Sure, it’s nice to have algae and feverfew in your sunscreen, but don’t assume because it says “natural” that it isn’t dirtying up our waterways.
Q: What happens when sunscreen gets into lakes and rivers?
A: It's hotter than a billy goat with a blowtorch out there (okay, so I stole that from redneckwordsofwisdom.com), and if you step into the sun you're gonna need some sunscreen.
But what happens when you step into a lake, ocean or shower wearing that sunscreen? It all depends on which lotion you're talking about.
You'd think that a product designed to be slathered on people who then jump directly into bodies of fresh and salty H20 would be safe for the environment it ends up in, but sadly, that ain't the case.
Take Aveeno Active Naturals Sunblock Lotion with Enviroguard, for instance. Sounds promising, for a drugstore brand. The so-called Enviroguard protection is the company's combination of five sunscreen chemicals.
Now, they can call it whatever trademarked name they want, but once you put "enviro" on there, it'd better be good for the environment, especially since it's water-resistant, thereby encouraging us to use it in the water.
Alas, some of these Enviroguard sunscreen chemicals are exactly the opposite of eco-friendly. Consider oxybenzone, found in 66 per cent of sunscreens (including Aveeno Active Naturals). This bioaccumulative endocrine disruptor has been found to feminize male fish and is a known coral reef killer.
Yes, even at low levels, sliding off swimmers backs, oxybenzone has been found to trigger viral infection outbreaks in coral reefs that inevitably bleach and kill them. Considering researchers' estimate that an astonishing 4,000 to 6,000 tons of sunscreen washes off swimmers into the oceans every year, we're certainly not doing coral a solid.
And the coral reef bleaching and estrogenic effects continue with sunscreen chemicals like octinoxate (aka ethylhexyl methoxycinnamate, found even in natural brands like Alba sunscreen and some Kiss My Face and Nature's Gate sun protection, including Nature's Gate Aqua Broad Spectrum for water sports). Parabens, too, have the same effect on reefs.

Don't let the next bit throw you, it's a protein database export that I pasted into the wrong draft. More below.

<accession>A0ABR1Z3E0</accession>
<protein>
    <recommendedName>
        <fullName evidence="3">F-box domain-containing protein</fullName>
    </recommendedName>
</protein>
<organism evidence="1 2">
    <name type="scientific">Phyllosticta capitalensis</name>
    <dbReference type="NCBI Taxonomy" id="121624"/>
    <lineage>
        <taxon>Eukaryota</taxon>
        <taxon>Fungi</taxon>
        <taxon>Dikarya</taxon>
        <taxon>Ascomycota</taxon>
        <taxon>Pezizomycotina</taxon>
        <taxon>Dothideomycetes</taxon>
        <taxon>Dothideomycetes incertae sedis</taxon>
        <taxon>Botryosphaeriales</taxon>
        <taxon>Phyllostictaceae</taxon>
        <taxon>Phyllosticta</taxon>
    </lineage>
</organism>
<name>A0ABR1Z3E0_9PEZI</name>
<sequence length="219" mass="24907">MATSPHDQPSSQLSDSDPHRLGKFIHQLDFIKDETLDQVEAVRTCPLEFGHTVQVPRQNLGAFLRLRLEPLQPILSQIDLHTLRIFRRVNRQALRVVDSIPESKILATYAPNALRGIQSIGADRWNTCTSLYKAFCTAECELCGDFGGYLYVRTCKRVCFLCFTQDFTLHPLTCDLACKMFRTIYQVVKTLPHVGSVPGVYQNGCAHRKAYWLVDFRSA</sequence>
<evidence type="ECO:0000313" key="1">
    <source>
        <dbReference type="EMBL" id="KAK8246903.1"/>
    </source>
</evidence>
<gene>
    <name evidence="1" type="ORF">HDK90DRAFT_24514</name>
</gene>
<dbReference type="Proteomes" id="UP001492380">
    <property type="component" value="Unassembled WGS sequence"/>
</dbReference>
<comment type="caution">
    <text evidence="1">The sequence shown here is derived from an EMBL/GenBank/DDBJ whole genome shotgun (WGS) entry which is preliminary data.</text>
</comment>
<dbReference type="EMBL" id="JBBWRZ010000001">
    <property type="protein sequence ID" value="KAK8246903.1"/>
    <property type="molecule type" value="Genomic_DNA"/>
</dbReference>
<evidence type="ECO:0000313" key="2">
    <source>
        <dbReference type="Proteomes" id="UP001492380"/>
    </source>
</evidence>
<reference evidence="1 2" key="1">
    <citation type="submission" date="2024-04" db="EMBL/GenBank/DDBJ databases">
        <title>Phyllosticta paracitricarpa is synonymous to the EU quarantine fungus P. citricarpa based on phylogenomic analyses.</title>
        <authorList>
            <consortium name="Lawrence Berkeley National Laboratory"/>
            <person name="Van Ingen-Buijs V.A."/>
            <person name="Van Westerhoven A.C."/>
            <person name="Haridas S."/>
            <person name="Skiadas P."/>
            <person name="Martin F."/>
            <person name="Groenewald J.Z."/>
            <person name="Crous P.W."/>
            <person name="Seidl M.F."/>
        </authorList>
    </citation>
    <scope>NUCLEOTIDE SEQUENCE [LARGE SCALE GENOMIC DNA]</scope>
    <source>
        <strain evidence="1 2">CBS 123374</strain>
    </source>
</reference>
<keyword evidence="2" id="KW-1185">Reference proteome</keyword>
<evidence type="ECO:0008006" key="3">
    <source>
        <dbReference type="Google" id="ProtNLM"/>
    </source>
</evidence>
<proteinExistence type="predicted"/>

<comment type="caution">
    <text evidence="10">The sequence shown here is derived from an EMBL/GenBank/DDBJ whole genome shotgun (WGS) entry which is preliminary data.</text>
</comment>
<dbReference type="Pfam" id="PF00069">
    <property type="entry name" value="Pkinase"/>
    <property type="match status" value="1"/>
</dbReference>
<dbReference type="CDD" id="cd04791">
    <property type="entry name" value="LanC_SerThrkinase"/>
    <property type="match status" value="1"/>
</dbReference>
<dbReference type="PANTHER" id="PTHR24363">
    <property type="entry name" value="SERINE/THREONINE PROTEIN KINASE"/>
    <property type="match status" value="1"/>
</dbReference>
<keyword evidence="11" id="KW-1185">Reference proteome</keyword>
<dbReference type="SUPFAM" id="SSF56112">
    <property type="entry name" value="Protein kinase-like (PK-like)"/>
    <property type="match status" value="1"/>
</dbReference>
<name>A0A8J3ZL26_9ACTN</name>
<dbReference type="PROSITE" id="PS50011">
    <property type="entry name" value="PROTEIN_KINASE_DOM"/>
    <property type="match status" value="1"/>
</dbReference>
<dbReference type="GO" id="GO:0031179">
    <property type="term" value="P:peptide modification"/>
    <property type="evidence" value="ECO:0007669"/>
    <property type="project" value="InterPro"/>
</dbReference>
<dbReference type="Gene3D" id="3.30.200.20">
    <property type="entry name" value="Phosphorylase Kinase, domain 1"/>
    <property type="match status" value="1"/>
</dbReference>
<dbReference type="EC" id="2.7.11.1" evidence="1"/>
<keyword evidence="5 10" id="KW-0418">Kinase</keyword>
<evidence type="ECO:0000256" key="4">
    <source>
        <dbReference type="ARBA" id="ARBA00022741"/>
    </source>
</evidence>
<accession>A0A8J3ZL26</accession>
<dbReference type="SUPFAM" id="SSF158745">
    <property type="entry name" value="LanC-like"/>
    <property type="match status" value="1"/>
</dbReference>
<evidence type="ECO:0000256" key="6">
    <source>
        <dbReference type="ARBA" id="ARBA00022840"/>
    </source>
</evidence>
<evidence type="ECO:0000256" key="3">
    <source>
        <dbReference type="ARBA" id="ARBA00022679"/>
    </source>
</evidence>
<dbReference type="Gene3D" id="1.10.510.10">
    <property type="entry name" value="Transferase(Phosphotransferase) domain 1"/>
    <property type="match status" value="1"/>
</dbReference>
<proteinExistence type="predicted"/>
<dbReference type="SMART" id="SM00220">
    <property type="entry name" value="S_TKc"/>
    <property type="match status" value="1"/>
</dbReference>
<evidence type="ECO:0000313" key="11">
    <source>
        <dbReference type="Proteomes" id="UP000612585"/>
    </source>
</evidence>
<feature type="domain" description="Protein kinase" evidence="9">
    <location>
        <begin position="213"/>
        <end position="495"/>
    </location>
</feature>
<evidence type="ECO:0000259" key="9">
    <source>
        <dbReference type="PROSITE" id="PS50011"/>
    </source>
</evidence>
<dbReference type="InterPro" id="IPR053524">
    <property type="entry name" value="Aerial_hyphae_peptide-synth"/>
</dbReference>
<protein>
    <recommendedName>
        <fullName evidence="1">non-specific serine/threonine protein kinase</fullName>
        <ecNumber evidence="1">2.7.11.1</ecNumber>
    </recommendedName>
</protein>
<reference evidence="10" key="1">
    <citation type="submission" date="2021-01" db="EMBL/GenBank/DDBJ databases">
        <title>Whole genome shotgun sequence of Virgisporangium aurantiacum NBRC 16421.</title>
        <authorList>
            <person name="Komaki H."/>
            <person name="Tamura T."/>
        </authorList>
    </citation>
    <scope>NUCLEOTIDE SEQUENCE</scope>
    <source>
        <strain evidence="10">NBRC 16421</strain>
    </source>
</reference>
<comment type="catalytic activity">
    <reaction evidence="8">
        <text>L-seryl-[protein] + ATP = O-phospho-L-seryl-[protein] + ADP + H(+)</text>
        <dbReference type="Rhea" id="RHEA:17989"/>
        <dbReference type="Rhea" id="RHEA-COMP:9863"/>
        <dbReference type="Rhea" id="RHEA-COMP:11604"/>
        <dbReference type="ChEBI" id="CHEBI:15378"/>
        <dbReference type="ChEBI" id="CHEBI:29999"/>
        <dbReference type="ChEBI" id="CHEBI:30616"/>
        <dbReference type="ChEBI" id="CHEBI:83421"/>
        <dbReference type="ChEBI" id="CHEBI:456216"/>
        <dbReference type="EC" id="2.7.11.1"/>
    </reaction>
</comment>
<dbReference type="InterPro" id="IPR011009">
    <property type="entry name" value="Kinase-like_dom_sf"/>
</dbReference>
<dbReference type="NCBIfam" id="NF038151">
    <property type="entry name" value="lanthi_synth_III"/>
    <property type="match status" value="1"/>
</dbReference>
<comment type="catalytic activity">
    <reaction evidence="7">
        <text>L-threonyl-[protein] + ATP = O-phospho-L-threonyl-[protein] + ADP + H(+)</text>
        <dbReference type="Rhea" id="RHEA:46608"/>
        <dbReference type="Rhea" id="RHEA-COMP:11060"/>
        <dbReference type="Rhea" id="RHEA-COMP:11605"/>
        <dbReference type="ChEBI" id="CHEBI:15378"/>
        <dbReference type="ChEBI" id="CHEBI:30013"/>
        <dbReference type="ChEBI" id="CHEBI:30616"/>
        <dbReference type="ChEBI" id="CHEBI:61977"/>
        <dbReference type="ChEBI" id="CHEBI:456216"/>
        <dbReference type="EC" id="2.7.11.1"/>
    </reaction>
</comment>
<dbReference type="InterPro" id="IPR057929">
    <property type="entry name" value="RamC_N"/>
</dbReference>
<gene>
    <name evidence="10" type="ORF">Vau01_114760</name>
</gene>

Octocrylene (used in three of the four sunscreens mentioned so far, as well as lots of other brands) is another suspected endocrine disruptor that's persistent in the environment and has been found building up in fish downstream from wastewater treatment plants. That means it, like oxybenzone, gets by our filtration systems and seeps out into our waterways.
To add to the environmentally nefarious mix, many sunscreens, including the Aveeno formula, contain skin-smoothing siloxanes like cyclopentasiloxane, which again accumulates downstream from our drains. Environment Canada had announced it was listing it as an official toxin until industry protested that it isn't using enough of the toxin to harm the world.
Not to pick on Aveeno, but these guys claim their active ingredients are natural. In the case of their sunscreen, this would be accurate if the active ingredients actually were. They ain't. Oh, sure, there's algae extract, feverfew juice and a mushroom stem extract, which is lovely, but the active ingredients in these products are chemical sunscreens mixed in with plenty of fillers such as petrochemicals, PEGs, siloxanes and beyond.
The brand's HydroSport spray even has retinyl palmitate, which last week's Alt Health and past Ecoholics have called out for its potential to increase skin cancer tumours in UV light.
Even with mineral-based sunscreens, be sure to pick one that's nano-particle-free, since scientists are still looking into the impact of nano zinc and nano titanium dioxide on fish and microbes.
Is there a more natural, water-safe sunscreen you can find at a pharmacy? Unfortunately, none of the drugstores I checked had much in the way of genuinely natural sunscreens. However, Shoppers Drug Mart does carry face and body sunscreen by Kibio, a European brand that's double-certified organic. (Ecocert certifies that it's nano-particle-free). But it's pricey. At $28 for 100 ml you'd be better off with Devita Solar Body Block, which costs up to $38 for 210 ml.
Green Beaver and Consonant also make good, non-whitening natural sunscreen. There are lots of natural products at health stores like the Big Carrot. You can find brands like Hara for less than $10, though I can't promise some won't leave a faint white sheen on some skin types. (Test samples in the store first or see ecoholic.ca for reviews.) I can, however, assure you they won't leave our lakes and oceans in a dirty mess.